Reflection is recognized as one of the most important transferable competences in learning processes, especially for personal and professional lifelong learning (Buiskool a.o. 2010). In formal education reflective practices even became a real hype since the turn of the century. At the same time research paradoxically shows that the quality of most reflection by students in formal education is moderate to bad (Pauw 2007, Kinkhorst 2002) and it doesn’t necessary bring forth the expected learning outcomes (Luken 2010). Indeed, it seems that reflection as such is not yet even fully understood in its essential aspects nor adequately applied by lecturers themselves (Stokking 2004). So, although higher education is successful in transmitting knowledge and developing certain skills, it doesn’t succeed (enough) in developing reflection as a core transferable competence. Strikingly, a similar problem analysis can be made within the fields of teacher and adult education (Buiskool a.o. 2010).
After graduating students are not successful (enough) in transferring their knowledge and skills acquired in higher education into specific labour situations. According to Kitokie projektai®, one of the partner organizations within this project, this is due to the absence of ‘inner readiness’, a concept they have recently developed. They state that knowledge and skill are only two elements of competences to be operational. Proper ‘inner readiness’ is needed as a third element in order for knowledge and skill to be fully integrated into an individual’s state of being and leading to effective action. When missing ‘inner readiness’, people mostly get into low quality action or sometimes even don’t get into action at all. So, from a educational point of view, it’s essential to address all different elements of competences development in the right according ways: one can ‘inform’ people to transmit knowledge and ‘train’ people to develop skills, but ‘inner readiness’ cannot be ‘taught’ or ‘trained’ (knowledge and skills are more objective, inner readiness is more subjective). Change in inner readiness (so also in one’s ability to act and to express personal potential in specific labour situations) happens through the building of a person’s awareness by reflecting about personal experience in an equal and respectful educational relationship.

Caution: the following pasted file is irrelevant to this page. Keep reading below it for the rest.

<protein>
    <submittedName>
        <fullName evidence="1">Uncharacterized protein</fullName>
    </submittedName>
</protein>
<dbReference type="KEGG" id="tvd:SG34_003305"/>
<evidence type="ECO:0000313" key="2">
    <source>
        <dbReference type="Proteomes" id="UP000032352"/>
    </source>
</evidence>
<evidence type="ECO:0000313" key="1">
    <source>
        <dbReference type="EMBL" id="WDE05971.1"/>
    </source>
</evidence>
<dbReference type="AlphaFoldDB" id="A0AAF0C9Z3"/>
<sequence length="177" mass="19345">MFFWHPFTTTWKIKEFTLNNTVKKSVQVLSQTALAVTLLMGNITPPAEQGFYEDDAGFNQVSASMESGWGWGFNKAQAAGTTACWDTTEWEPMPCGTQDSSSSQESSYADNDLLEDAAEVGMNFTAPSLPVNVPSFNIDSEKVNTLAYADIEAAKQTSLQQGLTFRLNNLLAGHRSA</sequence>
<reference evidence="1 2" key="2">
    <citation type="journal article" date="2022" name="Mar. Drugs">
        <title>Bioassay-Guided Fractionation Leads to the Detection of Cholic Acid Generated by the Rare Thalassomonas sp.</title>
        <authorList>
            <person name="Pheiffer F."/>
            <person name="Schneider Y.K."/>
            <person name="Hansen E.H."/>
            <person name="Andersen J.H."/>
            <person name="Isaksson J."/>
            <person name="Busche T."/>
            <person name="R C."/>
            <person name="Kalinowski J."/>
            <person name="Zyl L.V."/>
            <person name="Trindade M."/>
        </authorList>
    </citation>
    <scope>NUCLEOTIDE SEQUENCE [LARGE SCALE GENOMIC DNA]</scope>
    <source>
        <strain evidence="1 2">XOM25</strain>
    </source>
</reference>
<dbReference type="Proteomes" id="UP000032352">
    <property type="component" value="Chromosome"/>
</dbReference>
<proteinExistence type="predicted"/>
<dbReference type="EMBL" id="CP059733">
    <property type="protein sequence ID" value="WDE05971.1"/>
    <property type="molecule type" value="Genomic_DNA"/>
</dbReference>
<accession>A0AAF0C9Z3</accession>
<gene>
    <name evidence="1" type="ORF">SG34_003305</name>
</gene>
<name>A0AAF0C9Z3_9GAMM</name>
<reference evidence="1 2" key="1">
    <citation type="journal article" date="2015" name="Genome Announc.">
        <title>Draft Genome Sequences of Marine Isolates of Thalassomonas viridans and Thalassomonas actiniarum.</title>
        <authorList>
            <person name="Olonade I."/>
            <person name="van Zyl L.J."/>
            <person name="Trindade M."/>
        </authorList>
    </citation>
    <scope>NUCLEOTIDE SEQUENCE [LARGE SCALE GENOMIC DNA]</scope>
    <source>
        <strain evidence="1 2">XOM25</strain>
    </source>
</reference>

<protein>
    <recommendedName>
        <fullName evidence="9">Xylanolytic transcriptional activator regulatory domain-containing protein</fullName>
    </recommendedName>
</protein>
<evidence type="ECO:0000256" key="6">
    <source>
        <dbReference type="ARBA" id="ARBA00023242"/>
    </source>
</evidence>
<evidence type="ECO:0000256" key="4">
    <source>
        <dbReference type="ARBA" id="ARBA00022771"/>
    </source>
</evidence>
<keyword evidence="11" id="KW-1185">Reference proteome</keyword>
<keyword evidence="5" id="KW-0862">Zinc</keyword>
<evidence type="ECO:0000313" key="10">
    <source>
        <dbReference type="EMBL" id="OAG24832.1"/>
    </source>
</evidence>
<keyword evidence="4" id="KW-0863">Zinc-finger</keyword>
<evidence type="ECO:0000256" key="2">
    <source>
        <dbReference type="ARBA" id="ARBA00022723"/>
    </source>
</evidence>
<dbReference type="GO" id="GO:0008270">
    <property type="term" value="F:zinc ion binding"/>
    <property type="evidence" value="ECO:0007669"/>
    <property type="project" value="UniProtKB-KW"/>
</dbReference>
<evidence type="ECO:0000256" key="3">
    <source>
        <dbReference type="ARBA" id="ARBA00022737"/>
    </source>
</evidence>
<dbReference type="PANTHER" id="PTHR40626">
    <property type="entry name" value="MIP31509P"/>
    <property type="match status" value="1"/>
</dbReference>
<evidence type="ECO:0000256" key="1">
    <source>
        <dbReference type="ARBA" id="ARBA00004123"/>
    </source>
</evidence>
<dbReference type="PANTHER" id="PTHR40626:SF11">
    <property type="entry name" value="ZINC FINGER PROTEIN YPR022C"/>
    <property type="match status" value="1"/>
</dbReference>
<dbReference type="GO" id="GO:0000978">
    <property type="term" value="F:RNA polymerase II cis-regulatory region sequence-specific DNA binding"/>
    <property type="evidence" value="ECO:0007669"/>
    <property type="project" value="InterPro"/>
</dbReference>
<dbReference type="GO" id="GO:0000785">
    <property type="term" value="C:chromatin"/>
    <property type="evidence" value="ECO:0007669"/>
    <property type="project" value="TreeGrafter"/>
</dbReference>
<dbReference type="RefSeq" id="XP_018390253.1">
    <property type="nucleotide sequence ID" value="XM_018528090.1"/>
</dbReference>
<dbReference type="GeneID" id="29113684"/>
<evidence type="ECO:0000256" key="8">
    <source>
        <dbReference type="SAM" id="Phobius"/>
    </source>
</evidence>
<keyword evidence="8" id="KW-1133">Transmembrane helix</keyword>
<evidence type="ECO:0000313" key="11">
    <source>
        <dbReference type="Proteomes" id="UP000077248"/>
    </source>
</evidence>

So the major topic of this project is: how can a lecturer or trainer help learners to reflect more appropriately in both formal and informal education? As research indicated, there is a clear need in both fields for better understanding how reflection works (and how not), how it relates to inner readiness and how one can change by means of reflection a person’s awareness and his ability to act. Moreover there’s a clear methodological need how to integrate all this understanding in ways to assist and stimulate good quality reflective practices (both classical and ICT-based methods). Therefore project REFLECT aims to develop an adequate problem and need analysis why reflection often does not work in higher and adult education (in order to know what to avoid), an on-line learning platform for lecturers and trainers about the ‘why & how & when to reflect properly’, including the guidelines, methods and materials for using individual and group reflections, and an adequate assessment guidelines for reflection as a core transferable competence. The main target groups of project REFLECT will be lecturers in higher and teacher education and adult educators in non-formal education.
In this way, project REFLECT fits to the 2011 EU Modernisation Agenda for Higher Education, stating that higher education should equip graduates with the knowledge and core transferable competences they need to succeed in high-skill occupations. It also fits to the demand for better initial and continuing professional development of teachers and lecturers.
By developing ICT-methods for reflective practices, the project also fits to the EU 2010 Digital Agenda demand to exploit the transformational benefits of ICTs and other new technologies to enrich teaching, improve learning experiences and support personalised learning. Lastly the project also fits to the Erasmus+ demand for appropriate assessment.